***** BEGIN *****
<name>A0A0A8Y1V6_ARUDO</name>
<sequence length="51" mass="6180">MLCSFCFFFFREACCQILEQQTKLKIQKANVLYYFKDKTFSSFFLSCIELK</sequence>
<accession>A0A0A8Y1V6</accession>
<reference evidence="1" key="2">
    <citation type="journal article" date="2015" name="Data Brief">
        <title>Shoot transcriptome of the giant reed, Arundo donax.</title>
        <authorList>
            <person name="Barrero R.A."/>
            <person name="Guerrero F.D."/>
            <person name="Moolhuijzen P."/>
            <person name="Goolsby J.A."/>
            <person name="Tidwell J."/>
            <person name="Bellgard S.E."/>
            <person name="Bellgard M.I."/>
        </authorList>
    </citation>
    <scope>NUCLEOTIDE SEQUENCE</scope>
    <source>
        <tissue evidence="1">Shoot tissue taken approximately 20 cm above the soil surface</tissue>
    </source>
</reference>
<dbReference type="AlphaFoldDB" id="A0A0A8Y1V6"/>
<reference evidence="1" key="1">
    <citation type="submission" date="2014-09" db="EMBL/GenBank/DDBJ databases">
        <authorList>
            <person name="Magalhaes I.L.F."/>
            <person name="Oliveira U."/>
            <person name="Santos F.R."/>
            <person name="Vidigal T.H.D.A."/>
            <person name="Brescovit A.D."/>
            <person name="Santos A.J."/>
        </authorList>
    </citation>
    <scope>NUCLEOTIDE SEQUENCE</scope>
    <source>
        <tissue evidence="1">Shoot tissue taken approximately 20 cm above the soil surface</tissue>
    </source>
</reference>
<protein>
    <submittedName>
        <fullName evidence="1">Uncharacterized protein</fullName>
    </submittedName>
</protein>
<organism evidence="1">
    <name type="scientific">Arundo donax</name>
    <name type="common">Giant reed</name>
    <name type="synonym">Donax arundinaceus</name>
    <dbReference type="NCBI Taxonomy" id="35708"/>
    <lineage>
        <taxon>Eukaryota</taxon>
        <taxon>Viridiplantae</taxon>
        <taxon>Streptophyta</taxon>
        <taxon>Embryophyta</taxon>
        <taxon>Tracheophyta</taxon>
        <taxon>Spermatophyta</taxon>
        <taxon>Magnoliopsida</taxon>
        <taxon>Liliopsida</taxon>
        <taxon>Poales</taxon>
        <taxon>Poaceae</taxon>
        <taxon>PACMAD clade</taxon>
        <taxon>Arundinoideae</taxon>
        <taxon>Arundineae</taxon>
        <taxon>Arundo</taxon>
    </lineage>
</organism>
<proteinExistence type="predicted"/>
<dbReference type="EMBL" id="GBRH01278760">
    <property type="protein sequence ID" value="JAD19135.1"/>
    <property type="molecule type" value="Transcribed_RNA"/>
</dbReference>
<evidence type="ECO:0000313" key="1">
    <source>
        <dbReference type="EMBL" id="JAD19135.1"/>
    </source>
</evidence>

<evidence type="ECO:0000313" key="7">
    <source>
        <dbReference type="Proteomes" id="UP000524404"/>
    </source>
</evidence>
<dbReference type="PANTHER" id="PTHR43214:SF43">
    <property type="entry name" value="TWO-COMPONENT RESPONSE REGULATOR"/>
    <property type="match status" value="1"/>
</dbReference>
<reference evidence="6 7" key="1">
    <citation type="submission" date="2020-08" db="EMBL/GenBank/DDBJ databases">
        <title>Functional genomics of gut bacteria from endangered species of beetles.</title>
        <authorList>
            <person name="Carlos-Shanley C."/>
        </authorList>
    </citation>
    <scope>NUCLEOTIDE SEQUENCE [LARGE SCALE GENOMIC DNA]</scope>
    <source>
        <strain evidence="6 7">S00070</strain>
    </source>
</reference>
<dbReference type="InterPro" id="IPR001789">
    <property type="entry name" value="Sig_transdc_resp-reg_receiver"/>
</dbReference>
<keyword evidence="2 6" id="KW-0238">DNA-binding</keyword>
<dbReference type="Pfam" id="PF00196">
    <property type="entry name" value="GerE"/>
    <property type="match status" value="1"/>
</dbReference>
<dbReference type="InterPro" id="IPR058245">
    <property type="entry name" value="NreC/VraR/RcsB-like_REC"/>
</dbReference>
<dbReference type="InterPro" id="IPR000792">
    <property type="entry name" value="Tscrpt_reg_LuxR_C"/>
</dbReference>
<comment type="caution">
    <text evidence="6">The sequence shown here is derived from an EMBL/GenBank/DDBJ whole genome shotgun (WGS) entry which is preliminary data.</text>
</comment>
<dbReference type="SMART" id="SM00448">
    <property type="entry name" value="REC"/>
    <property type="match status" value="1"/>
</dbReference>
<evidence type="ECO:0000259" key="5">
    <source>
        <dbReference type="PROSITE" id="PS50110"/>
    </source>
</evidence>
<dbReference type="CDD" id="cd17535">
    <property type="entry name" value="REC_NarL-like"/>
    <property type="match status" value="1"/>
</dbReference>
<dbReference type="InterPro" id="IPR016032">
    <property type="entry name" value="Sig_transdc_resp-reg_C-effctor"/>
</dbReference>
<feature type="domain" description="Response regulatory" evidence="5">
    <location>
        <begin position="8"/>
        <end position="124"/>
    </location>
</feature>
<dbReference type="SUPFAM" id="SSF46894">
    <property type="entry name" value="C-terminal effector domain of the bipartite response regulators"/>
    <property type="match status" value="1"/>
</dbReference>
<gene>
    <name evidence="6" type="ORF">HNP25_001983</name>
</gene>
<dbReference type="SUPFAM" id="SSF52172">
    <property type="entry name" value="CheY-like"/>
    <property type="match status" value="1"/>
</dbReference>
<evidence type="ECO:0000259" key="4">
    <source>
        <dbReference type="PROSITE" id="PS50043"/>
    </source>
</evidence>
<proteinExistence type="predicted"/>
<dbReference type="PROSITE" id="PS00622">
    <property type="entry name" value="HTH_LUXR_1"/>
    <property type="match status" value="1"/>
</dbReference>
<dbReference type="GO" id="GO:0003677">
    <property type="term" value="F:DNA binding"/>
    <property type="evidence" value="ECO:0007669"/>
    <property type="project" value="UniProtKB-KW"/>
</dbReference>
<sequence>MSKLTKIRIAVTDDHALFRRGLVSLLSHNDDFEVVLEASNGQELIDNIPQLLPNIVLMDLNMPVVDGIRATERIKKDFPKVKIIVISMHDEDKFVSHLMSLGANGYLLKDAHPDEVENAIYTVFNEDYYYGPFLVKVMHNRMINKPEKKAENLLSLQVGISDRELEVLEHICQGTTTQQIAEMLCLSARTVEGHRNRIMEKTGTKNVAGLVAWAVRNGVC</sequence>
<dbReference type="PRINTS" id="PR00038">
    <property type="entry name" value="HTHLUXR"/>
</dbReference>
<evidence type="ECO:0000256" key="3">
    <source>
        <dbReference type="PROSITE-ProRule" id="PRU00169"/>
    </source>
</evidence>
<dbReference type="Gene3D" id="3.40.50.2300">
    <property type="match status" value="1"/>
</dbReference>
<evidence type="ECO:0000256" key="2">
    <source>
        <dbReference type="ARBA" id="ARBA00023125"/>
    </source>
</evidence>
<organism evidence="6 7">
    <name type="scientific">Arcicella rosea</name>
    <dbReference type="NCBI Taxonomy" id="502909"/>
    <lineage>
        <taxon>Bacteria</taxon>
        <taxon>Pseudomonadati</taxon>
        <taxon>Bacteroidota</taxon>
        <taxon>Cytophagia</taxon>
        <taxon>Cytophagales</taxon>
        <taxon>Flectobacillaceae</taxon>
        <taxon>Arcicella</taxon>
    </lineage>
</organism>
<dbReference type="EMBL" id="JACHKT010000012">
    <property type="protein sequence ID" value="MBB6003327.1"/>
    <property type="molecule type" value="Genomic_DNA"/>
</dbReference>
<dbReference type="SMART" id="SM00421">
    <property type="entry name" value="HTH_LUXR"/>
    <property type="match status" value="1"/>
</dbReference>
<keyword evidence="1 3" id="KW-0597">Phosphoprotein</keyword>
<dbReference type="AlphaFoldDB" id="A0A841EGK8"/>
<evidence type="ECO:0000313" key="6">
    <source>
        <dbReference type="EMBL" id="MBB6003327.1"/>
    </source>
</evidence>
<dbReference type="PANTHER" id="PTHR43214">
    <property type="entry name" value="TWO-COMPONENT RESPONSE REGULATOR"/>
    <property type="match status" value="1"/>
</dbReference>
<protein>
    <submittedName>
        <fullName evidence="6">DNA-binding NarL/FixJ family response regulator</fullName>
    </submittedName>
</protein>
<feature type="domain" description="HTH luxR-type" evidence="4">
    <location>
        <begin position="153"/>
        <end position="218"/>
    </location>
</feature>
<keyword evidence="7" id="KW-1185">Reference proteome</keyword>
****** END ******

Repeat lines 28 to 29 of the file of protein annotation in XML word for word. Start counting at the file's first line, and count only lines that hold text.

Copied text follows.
            <person name="Santos F.R."/>
            <person name="Vidigal T.H.D.A."/>